Failing to hear any further pings from the missing Malaysian airliner, searchers today began using an autonomous underwater torpedo-shaped robot.
"I guess it's time to go underwater," retired Air Chief Marshal Angus Houston, head of Australia's Joint Agency Coordination Center, told a press conference this morning. "I would caution you against raising hopes that the deployment of the Autonomous Underwater Vehicle will result in the detection of the aircraft wreckage. It may not. However, this is the best lead we have and it must be pursued vigorously."
The Bluefin-21 autonomous underwater robot went into the water for the first time today in the search for the missing Malaysian Flight 370. (Image: Bluefin Technologies)
Last week, searchers detected electronic signals that may have come from the missing plane and moved to a smaller search area. The signals disappeared about six days ago.
The batteries are only certified to emit high-pitched signals for 30 days after initially being submerged in water. The search has now entered day 38.
As many as 11 military aircraft, one civil aircraft and 15 ships are participating in today's search for Flight 370, which has been missing since March 8 and carried 239 people.
Houston said the air and surface search for floating material will end in the next two to three days in the area where searchers believe the aircraft most likely entered the water. The chance of finding any floating material has "greatly diminished," he said.
Now the focus of the search is on the Bluefin-21 autonomous robot.
The Australian ship Ocean Shield this morning deployed the robotic Bluefin-21, built by Quincy, Mass.-based Bluefin Robotics Corp. and owned by Phoenix International Holdings, a marine services contractor. The Bluefin-21 carries batteries, cameras and sensors, along with sonar and echosounder equipment to detect wreckage or signs of an anchor or airplane parts that had been dragged across the ocean floor.
The robot also uses GPS and has a 4GB flash drive for onboard data storage.
The robot will produce a high resolution, three dimensional map of the sea floor.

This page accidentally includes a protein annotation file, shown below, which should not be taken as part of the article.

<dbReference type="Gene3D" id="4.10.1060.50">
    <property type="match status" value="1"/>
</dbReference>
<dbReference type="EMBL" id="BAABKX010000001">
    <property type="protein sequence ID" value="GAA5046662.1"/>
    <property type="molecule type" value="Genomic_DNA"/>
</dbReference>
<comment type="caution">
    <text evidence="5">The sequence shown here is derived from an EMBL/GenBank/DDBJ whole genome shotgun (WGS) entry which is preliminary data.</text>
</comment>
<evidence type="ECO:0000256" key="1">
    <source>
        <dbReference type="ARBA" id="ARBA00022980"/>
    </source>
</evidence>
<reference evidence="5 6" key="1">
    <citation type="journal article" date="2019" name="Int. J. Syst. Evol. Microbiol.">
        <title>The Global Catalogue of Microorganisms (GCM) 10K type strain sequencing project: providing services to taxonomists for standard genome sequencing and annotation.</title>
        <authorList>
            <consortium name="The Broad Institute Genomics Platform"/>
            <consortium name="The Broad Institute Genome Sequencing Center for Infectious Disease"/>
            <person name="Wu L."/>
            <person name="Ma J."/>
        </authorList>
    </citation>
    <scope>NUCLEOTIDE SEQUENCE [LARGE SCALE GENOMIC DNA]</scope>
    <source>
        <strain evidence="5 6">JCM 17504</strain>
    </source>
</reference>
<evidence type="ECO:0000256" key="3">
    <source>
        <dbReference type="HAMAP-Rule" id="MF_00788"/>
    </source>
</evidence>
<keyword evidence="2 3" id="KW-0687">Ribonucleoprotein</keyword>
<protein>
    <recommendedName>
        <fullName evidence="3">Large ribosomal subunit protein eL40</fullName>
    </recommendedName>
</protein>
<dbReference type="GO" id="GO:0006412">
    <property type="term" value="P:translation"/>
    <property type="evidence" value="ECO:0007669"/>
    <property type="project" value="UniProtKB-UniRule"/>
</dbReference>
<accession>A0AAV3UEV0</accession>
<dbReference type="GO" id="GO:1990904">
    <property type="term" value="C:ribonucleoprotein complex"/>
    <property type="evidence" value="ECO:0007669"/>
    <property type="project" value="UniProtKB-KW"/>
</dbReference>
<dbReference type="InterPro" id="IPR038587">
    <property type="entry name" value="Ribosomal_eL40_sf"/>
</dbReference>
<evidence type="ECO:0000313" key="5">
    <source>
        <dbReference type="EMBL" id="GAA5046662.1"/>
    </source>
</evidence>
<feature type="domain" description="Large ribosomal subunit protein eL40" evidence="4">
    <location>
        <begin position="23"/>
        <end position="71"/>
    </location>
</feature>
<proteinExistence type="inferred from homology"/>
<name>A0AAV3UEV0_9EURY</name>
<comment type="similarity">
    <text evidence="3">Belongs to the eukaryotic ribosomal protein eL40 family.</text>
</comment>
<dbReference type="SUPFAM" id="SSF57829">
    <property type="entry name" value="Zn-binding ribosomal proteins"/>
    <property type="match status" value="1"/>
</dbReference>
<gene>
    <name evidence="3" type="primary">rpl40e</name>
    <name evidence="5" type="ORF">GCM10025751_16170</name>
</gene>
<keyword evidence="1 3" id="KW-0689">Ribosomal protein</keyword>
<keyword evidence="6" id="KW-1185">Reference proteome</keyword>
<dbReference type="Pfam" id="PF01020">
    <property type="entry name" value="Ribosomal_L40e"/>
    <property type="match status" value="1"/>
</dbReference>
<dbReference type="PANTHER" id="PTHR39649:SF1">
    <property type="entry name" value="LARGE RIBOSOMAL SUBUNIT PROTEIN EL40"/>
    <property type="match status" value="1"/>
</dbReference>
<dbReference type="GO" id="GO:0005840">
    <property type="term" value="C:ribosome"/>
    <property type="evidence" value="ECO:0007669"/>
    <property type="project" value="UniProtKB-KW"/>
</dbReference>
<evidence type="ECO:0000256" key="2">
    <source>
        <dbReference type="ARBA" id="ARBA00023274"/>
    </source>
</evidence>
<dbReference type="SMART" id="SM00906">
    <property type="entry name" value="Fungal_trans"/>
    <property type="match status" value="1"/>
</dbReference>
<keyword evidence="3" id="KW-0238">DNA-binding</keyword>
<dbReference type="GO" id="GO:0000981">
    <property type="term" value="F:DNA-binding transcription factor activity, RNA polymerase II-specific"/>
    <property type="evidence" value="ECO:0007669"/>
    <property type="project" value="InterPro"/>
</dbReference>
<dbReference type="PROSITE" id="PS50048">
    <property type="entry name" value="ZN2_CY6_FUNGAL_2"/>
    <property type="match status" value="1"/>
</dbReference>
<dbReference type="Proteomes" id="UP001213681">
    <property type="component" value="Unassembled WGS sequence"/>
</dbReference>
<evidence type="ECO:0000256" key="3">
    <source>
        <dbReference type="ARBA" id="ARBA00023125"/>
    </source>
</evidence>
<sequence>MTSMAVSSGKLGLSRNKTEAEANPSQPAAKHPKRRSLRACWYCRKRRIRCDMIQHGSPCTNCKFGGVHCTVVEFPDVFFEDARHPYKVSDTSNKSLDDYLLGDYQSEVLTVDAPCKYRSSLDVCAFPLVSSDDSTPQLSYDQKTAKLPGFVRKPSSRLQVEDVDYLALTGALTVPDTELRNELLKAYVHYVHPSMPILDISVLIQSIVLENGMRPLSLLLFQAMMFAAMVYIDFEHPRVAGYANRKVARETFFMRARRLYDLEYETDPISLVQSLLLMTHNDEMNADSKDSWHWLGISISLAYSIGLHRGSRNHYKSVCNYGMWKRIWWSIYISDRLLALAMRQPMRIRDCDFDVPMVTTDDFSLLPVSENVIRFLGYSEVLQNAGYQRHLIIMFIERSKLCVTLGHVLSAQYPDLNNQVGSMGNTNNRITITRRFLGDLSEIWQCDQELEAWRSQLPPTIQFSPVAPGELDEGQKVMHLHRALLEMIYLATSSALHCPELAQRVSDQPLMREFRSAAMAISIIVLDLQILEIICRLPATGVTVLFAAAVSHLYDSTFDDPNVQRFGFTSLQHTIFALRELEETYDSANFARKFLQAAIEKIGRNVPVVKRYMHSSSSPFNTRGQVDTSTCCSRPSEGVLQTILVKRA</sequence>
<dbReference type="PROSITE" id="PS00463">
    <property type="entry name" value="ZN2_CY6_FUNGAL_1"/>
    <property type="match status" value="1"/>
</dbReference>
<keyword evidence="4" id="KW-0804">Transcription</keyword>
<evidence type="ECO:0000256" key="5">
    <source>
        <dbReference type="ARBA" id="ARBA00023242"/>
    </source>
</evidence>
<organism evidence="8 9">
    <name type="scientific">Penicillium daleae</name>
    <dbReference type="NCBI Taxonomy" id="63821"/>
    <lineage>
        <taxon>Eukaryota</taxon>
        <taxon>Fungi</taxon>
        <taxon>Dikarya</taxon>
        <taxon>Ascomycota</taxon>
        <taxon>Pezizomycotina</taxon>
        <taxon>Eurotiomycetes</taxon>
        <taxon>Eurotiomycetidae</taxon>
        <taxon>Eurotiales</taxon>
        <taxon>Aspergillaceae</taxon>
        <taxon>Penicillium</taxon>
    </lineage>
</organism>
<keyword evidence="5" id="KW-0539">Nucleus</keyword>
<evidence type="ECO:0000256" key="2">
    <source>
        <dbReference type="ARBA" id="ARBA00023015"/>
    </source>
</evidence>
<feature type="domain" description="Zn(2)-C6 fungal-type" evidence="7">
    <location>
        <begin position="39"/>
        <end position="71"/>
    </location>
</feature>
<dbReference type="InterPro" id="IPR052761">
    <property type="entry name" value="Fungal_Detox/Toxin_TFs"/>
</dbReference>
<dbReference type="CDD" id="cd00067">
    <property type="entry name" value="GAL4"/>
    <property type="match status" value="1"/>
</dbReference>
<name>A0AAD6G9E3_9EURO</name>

Houston noted that the Bluefin-21 will be sent on multiple 24-hour-plus missions. "It will take the Autonomous Underwater Vehicle two hours to get down to the bottom of the ocean," he added. "It will then be on task for 16 hours. It will then take two hours to return to the surface and four hours to download and analyze the data collected."
Today's first mission will see Bluefin-21 cover an area of approximately 3 miles by 5 miles, an area of nearly 25 square miles. The search area is about 1,300 miles northwest of Perth, Australia.
"The search area, because we have got one vehicle and we go mission for mission for mission, we will adapt the search area depending on what we find on the bottom of the ocean," said Houston. "So over time, each time the vehicle goes down, it will have a defined search area. But what we do is we start from the best datum and we work outwards from there."
According to Bluefin, the robot comes with a Windows-based tool suite that handles vehicle testing, mission planning, vehicle communications, mission monitoring and execution, data management, and post-mission analysis.
Sharon Gaudin covers the Internet and Web 2.0, emerging technologies, and desktop and laptop chips for Computerworld. Follow Sharon on Twitter at @sgaudin, on Google+ or subscribe to Sharon's RSS feed. Her email address is [email protected].
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